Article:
This week's set comes from a large group of unidentified Sonoma County commercial/industrial buildings -- I don't have information about where they might be located, but I'm fairly confident they are (or were) in Sonoma County, and most likely in Santa Rosa or Petaluma. Four buildings -- an apartment or medical building, a Petaluma building probably during demolition, a warehouse under construction or maintenance, and a building with a roller conveyor line visible through the windows.
We have many, many photographs of different subjects in our collection that we can't identify. We're fairly confident they're Sonoma County shots, but beyond that...? Every so often I spot one that I do recognize and strike it from the long list, but most remain mysteries. This week's set comes from a large group of unidentified Sonoma County commercial/industrial buildings -- I think they may be located in Petaluma or nearby -- and I'm hoping someone can pin a name and location to one or more.
It's been nearly two months since my last post. Believe me it hasn't been for lack of subjects. I probably have an idea a day for a blog post. Time of course is an issue. I'm challenged in that I find so many things that interest me. Working here at the Sonoma County History & Genealogy Library means I'm constantly coming across photos that literally call out to me begging for further research and sharing. As many of you know I'm not one to just look at an image. I have to investigate it for all the stories it may be able to tell. That investigation often leads to "field visits."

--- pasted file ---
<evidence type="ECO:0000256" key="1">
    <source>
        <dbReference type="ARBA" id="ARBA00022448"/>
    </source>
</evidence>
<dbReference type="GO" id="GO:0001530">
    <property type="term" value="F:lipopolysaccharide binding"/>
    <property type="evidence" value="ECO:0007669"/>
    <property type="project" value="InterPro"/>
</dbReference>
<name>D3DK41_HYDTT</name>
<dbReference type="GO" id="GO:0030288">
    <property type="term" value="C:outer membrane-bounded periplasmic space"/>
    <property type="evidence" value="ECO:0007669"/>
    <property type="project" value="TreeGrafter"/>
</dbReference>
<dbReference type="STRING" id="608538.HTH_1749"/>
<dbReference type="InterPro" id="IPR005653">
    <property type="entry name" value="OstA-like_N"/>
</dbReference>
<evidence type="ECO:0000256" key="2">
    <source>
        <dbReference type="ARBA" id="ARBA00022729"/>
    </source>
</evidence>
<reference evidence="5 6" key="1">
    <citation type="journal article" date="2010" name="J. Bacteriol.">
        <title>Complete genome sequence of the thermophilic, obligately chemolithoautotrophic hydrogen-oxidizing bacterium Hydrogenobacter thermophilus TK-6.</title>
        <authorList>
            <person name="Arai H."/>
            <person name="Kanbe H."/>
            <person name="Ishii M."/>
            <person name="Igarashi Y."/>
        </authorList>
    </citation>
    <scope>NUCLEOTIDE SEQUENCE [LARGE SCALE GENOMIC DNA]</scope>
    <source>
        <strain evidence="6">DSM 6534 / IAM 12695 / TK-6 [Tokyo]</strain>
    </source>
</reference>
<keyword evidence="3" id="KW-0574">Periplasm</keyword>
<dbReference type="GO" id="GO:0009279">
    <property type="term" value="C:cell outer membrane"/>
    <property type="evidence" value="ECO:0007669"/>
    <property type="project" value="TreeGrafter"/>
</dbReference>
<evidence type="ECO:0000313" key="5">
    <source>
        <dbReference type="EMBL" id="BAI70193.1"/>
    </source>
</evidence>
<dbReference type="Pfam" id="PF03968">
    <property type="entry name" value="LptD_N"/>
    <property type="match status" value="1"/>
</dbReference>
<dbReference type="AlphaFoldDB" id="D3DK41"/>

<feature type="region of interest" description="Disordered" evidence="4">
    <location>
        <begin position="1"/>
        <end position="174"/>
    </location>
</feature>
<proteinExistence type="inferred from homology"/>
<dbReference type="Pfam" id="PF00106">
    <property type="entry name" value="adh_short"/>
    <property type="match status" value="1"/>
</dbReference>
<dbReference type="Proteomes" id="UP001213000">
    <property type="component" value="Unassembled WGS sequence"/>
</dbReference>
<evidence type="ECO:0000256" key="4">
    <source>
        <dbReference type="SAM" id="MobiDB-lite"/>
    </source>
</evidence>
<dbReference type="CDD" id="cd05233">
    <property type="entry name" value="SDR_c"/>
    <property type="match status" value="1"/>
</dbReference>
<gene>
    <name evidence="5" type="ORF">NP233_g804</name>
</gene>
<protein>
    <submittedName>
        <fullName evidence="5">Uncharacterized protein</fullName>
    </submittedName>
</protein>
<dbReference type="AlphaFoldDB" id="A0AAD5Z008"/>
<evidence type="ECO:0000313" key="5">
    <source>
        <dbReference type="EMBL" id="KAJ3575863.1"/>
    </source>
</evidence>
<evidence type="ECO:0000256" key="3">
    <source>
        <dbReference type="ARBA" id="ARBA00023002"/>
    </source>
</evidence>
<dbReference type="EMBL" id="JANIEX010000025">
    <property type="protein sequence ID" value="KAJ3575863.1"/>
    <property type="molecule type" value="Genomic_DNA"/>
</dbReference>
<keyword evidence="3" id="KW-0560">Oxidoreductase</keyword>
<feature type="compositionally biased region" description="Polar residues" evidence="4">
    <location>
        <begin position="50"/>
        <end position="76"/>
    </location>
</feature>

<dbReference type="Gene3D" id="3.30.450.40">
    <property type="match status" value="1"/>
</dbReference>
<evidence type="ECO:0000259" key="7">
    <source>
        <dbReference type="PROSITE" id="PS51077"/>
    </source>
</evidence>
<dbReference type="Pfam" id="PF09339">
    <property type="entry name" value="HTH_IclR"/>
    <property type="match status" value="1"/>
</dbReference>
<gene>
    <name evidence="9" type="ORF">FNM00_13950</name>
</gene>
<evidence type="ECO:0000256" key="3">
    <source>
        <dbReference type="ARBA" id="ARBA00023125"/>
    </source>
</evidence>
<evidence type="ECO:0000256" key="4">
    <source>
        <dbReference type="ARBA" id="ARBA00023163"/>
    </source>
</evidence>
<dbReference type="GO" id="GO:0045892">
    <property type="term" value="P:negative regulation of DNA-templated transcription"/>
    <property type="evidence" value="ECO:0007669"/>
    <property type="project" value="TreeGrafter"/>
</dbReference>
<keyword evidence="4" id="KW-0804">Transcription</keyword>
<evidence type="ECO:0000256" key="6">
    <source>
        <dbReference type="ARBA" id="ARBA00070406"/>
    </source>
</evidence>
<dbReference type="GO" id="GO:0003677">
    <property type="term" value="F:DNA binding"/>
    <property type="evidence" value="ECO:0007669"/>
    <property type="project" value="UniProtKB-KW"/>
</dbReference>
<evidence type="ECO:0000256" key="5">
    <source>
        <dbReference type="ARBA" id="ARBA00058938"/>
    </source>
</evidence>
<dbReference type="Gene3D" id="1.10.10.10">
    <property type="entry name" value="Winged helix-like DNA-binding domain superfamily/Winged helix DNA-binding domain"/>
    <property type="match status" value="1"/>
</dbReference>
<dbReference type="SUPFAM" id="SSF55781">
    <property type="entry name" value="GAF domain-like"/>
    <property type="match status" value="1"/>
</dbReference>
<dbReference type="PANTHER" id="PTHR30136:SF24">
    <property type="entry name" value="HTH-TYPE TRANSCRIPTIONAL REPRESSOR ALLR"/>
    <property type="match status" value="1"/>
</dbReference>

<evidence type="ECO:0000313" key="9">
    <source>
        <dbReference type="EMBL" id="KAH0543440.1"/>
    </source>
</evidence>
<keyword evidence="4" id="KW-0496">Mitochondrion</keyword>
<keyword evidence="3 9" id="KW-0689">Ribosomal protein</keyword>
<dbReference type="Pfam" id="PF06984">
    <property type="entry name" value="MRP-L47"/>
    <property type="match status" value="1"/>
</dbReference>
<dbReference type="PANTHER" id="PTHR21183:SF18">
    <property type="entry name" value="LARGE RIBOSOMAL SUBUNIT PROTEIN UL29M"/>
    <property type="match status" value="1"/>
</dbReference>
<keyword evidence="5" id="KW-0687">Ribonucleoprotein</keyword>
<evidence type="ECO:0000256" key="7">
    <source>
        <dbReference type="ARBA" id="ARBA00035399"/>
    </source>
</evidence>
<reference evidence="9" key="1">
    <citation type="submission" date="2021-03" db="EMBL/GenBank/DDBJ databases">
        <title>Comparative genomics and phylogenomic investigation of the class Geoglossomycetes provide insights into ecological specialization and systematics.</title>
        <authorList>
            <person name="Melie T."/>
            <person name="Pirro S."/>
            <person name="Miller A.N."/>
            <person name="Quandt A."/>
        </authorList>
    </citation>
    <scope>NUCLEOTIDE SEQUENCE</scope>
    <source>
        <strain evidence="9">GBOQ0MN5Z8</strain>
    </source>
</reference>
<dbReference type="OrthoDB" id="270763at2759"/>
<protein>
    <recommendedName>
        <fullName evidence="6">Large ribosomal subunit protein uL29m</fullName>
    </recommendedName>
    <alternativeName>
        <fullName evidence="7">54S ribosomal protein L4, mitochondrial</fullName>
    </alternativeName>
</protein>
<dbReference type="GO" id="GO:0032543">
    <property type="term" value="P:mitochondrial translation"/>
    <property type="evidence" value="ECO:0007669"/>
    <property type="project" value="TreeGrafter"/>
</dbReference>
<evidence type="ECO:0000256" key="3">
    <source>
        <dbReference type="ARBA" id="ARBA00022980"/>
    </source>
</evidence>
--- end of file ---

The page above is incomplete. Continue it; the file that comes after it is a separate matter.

Plans are underway to spruce up the old gas station at the corner of Western Avenue and Howard Street that was most recently occupied by the Cotija Restaurant.
Visiting the basement or what we call the closed stacks is one of many things I like about my job here at the Sonoma County History & Genealogy Library.
On May 29, 2013, I gave a talk at the Petaluma Library called The Genealogy of a House: A Case Study. We had 82+ attendees. It was great to see so many people interested in Petaluma history, genealogy and architecture.
The focus of the case study was a Dutch Colonial Revival styled house built in 1927 and located at 517 Oak Street, Petaluma.
As part of the presentation I showed images of other homes built during the same period including a Spanish Revival bungalow at 1014 D Street that was built by Walter Singleton, the same contractor who built 517 Oak Street.
In this week's Petaluma Argus Courier there was a story about McKinley Elementary School celebrating it's 100th birthday in style. I read with interest all the great things that are taking place under the leadership of Principal Matthew Harris. It wasn't until a few days later that something occured to me - where did the 100 years come from?